The end of a relationship is never a pleasant occurrence. For some, the sting of rejection is felt so keenly that vengeance seems an attractive option. When Tay Ling Choon’s now ex-lover ended their three-month long relationship, he was devastated. However, instead of respecting her wishes and focusing on moving on with his life, he focused on getting even. Tay harassed his ex, taking things as far as posting photos of her online, along with her contact details and payment methods, falsely advertising her for sexual services.
On Monday, January 14, Tay pleaded guilty to a charge under the Protection from Harassment Act and to a charge of stealing, in an unrelated incident last year.
During a break in court for his sentencing, Tay had a seizure, putting a stop to the proceedings. Court will resume on January 28, and in the meantime, he remains out on bail at S$10,000.
Unemployed 47-year-old Tay met his ex-lover, whose identity cannot be revealed due to a gag order, at a parenting workshop in November 2015. Both divorced, they started seeing each other and engaging in a sexual relationship.
Only three months later, in January 2016, the woman ended their relationship.
Tay did not take the rejection well and began to harass his ex, sending her insulting and threatening text messages.
He tried to blackmail her by claiming to be suicidal, saying that he would take his own life “to end his pain”. Engaging in deception, Tay even posed as his mother, messaging the woman to say that he had committed suicide.
When she wouldn’t rise to any of his threats and manipulations, he threatened her more, saying he would post photos and videos of them having sex on social media sites such as Facebook, citizen journalism website Stomp and chat application Line. He also warned her that he would forward the same sexual content to her ex-husband.
Tay continued to harass her with abusive language through his messages, even referring to her as a “filthy woman” and a “prostitute wife”.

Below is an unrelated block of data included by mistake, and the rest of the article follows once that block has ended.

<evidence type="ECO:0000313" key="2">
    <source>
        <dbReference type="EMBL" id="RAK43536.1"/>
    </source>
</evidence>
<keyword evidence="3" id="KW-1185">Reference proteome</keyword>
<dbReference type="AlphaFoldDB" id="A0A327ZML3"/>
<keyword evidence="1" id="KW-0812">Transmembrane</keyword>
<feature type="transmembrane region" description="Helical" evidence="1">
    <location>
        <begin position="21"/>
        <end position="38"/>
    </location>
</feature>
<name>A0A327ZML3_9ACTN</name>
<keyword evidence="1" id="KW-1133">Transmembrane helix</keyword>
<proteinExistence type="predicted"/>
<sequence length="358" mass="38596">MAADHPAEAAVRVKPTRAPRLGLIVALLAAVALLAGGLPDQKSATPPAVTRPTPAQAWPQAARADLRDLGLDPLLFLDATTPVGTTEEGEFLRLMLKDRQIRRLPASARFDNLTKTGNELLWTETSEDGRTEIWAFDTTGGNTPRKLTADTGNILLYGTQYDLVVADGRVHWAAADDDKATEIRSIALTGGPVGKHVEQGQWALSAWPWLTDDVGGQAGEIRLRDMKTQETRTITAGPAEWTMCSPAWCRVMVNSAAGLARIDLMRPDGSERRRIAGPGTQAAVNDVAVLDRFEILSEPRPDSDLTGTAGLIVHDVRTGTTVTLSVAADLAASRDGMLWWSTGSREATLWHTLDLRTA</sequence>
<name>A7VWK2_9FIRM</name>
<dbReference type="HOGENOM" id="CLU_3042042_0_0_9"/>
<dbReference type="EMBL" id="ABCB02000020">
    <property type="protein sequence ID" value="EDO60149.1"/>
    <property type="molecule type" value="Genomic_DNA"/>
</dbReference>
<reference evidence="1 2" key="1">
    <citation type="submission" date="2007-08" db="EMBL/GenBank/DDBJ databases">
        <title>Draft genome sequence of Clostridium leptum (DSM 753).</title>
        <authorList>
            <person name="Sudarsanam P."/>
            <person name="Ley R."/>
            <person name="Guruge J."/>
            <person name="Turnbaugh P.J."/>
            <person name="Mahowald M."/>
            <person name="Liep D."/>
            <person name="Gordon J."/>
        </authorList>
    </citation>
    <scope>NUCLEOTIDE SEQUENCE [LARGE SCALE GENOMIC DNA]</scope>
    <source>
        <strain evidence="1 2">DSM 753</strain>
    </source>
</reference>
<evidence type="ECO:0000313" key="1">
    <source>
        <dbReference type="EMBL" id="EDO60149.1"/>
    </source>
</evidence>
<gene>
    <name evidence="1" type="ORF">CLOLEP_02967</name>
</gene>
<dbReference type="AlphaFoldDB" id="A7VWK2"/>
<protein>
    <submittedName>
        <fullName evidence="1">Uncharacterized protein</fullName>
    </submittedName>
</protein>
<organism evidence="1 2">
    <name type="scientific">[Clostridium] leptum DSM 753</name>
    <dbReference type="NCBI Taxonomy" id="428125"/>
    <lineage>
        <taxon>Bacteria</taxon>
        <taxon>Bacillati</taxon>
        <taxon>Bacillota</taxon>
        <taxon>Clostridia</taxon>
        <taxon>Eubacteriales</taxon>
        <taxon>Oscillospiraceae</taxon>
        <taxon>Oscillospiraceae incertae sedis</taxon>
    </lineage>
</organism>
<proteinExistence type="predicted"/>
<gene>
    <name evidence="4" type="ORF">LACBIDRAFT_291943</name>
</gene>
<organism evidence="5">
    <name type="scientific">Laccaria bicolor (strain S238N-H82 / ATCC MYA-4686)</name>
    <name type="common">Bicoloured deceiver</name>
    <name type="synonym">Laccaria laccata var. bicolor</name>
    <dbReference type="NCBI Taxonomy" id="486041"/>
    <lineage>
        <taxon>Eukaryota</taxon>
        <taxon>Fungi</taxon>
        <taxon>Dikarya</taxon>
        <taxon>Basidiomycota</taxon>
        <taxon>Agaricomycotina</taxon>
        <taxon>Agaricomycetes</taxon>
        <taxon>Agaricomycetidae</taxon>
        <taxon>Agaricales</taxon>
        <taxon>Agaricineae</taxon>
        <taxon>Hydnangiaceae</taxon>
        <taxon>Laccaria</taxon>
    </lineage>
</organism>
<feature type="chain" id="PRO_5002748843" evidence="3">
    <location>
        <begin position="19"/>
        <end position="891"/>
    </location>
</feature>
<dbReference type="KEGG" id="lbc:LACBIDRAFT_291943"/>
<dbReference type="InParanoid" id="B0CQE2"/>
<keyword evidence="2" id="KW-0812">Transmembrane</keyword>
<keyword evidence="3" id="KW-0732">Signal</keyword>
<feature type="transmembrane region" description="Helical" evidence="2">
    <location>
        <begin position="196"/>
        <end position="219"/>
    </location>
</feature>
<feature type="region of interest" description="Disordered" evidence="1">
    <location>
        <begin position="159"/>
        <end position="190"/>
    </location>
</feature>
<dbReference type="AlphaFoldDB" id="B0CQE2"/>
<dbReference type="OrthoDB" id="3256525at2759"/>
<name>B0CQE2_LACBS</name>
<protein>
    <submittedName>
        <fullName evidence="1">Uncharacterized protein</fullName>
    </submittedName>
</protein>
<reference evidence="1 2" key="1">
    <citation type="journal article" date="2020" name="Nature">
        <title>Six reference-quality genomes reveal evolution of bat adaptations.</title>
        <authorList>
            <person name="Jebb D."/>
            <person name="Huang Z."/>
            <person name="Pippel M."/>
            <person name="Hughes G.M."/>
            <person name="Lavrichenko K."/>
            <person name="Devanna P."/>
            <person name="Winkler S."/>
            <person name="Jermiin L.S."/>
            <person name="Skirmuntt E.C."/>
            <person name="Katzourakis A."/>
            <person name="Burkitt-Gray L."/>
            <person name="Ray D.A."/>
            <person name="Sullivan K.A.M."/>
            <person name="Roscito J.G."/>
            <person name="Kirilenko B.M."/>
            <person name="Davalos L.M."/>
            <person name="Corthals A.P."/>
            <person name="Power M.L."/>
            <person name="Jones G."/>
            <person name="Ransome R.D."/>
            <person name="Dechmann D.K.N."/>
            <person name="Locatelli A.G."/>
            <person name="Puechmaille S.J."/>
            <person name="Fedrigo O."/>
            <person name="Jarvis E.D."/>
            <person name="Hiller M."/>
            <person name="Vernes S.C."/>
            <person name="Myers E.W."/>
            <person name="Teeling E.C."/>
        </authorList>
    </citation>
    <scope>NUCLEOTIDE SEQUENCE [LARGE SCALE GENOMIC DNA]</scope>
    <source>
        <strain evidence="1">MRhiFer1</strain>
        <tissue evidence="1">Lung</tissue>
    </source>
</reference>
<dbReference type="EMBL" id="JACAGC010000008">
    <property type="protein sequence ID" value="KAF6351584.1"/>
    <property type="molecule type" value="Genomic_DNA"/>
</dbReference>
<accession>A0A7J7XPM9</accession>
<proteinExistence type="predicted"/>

The woman filed a magistrate’s complaint in March 2016, hoping that this would stop Tay’s harassment, which was getting more and more severe.
Undeterred, Tay continued on his harassment-themed rampage. On April 3, 2016, Tay posted a false advertisement on Facebook, offering different sexual services using his ex’s photo and contact information. He even posted different methods of payment that clients could use to avail of her services.
He posted a similar advertisement on online classified ads site Locanto, this time labelling “her a 23-year-old fresh graduate”.
But Tay’s harassment and manipulations went beyond online smearing. Tay got personal down to the family level. He called his son’s secondary school to falsely report that his ex-lover’s son allegedly threatened to beat up his son. The teachers of the school were on high alert and engaged in what turned out to be a falsehood-driven wild goose chase on April 13, 2016.
On April 20, the woman met with Tay face-to-face at the Community Mediation Centre, following her complaint to the magistrate, where they signed a settlement agreement to immediately cease all communication between them, with agreements not to post content of any sort relating to or about the other party on any social media platform or media site.
But a half hour later, in what Deputy Public Prosecutor (DPP) Lim Shin Hui described as “almost making a mockery” of the mediation process, Tay contacted the victim through a call.
Things got even worse when Tay’s false ads started to work. The woman received messages from different men who were interested in the sexual services “she” advertised.
On May 16, 2016, unable to take anymore, the woman filed a police report. She filed a second report on July 1, after men contacted her this time regarding the Locanto ad.
It did not stop there. On August 20, she got a message on Facebook from a man who said that he got her number from Tay’s Facebook account, where she discovered that Tay had posted a rant about her “promiscuity”, still falsely claiming that she was a sex worker.
On September 6, 2016, she filed a third police report, which eventually led to court.
District Judge Mathew Joseph said that there was no “justification” of Tay’s six-month long harassment of the woman, calling it “quite horrendous”, with his actions being a “conscious, deliberate choice”.
After his seizure during sentencing, Tay will be returning to court on January 28. Though his lawyer appealed for a lighter sentence, he is facing jail time for up to one year and a fine of up to S$5,000 if he is convicted of unlawfully stalking his ex-lover. For committing theft, he may be jailed up to seven years and fined.